Here is the voir dire of #42:
Juror #48: Stricken by the State
Prospective juror #48 was a male who had previously served 8 years in the Army Reserve in a maintenance company, and who had at one point been deployed to Iraq as a sergeant (E-5). He’s currently in a management position working with diverse colleagues. He describes himself as easy going, with a good sense of humor, and a wife and small kids at home.
When asked by the defense if he’d ever had to resolve disputes between others he indicated he had, and that his process was to understand where both sides were coming from, use his experience, and gather additional sources of information on the issues in dispute. In other words, essentially the job description of a juror.
When asked by the defense if the community had been negatively or positively affected by the events around Floyd’s death, #48 indicated that he thought both were true:
He also distinguished between peaceful protests and rioting, but noted that they often seemed to blend into each other:
Asked by the defense if he thought blacks and whites were treated differently by the criminal justice system, #48 somewhat disagreed based on his own personal experience.
Asked by the defense if police in his community made him feel safe, he somewhat agreed, indicating that the police do make him feel safe and that he had no concerns about police.
Asked his opinion on demands to defund the Minneapolis Police Department, he somewhat disagreed, and explained that he didn’t really know what that policy actually sought, and also that people advocating for that policy themselves don’t appear to fully understand the ramifications:
Asked by the defense if, because of their dangerous jobs, police officer decisions on duty ought not be second guessed, he wrote in his questionnaire that he somewhat agreed.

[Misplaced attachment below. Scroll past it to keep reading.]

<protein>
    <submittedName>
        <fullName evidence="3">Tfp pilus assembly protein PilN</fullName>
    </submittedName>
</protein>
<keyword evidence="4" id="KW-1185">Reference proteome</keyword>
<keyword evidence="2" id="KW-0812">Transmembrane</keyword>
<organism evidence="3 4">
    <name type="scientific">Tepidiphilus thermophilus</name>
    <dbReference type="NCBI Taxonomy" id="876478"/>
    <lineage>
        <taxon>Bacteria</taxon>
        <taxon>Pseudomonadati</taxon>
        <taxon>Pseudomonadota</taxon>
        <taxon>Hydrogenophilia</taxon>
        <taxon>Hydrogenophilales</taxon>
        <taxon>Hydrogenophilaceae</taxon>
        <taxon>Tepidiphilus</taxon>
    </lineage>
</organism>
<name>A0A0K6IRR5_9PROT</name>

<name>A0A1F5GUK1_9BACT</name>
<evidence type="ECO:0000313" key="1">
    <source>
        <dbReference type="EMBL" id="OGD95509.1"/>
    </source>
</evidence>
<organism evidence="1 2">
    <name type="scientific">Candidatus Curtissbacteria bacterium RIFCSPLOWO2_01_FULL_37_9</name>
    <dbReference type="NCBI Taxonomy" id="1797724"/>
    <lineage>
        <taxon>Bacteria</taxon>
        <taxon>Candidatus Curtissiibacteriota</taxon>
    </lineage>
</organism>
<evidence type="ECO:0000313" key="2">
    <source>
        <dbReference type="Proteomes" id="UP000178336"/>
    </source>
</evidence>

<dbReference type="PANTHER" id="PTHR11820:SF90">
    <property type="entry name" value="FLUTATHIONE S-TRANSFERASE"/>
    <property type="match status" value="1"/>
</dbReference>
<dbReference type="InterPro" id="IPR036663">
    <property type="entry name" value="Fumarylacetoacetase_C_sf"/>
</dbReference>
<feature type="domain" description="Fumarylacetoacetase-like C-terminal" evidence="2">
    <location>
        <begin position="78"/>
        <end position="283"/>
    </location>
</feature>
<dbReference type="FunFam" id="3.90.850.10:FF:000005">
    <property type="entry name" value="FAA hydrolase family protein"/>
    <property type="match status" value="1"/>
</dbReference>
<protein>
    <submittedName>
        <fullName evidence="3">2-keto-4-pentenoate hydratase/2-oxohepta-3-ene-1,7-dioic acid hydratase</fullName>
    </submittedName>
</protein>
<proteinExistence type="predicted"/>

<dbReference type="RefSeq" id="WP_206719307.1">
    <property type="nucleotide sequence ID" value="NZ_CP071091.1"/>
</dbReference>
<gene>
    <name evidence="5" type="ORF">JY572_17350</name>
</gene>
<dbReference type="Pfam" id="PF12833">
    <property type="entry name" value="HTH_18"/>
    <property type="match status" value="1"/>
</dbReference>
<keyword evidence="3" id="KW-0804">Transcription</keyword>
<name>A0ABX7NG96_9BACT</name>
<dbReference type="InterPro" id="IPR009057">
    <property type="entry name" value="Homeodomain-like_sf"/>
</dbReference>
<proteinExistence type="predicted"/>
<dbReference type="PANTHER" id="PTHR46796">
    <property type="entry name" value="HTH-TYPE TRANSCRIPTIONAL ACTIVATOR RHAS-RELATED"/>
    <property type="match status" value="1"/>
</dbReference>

He explained today that what he meant was that, based on his own personal training experience in the military, he imagined that police training and practices might involve conduct that looked very negative to untrained observers but which might be perfectly normal.
He did, however, acknowledge that sometimes police did need to be questioned.
When asked on the questionnaire whether he wanted to be a juror on this case, he had indicated that he was unsure, primarily out of concern for publicity and possible safety of himself and his family. That remains true, although he was fully willing to serve on the jury if chosen.
Ultimately the defense passed for cause, meaning the defense found #48 to be an acceptable juror.
At that point Prosecutor Schleiter took over questioning of #48 for the state.
Schlieter seemed particularly concerned about #48’s awareness that untrained observers might negatively misinterpret conduct by trained persons, as well as that being informed about that training might be necessary for that observer to properly understand what they had seen:
Schlieter was also concerned by #48’s description of the Floyd video as “very quick and stressful,” as well as #48’s belief that he would need more context about what led up to the event in order to have an informed opinion:
#48 had also indicated that one of the factors increasing the stress of the situation for the officers involved was the crowd that grew at the event, and their shouting at the officers.
This would be a particular sore point with Schleiter, as the state will certainly call some of that crowd as witnesses, and they would not want a juror who believed that those witnesses had actually contributed negatively to the event.
That was enough for Prosecutor Schlieter, who used a peremptory strike to remove #48 from the jury pool. This leaves the state with four remaining peremptory strikes.
Here is the voir dire of #48:
Juror #44: 7th Member of Jury
The voir dire of prospective juror #44 actually took place prior to the of #48 (as the numerical sequence suggests), and she was questioned by the defense prior to lunch and by the state immediately afterwards.
Prospective juror #44 was a woman who was described as a C-level executive working in a healthcare-related non-profit, and who saw her mission as improving her community’s healthcare and the life of others generally.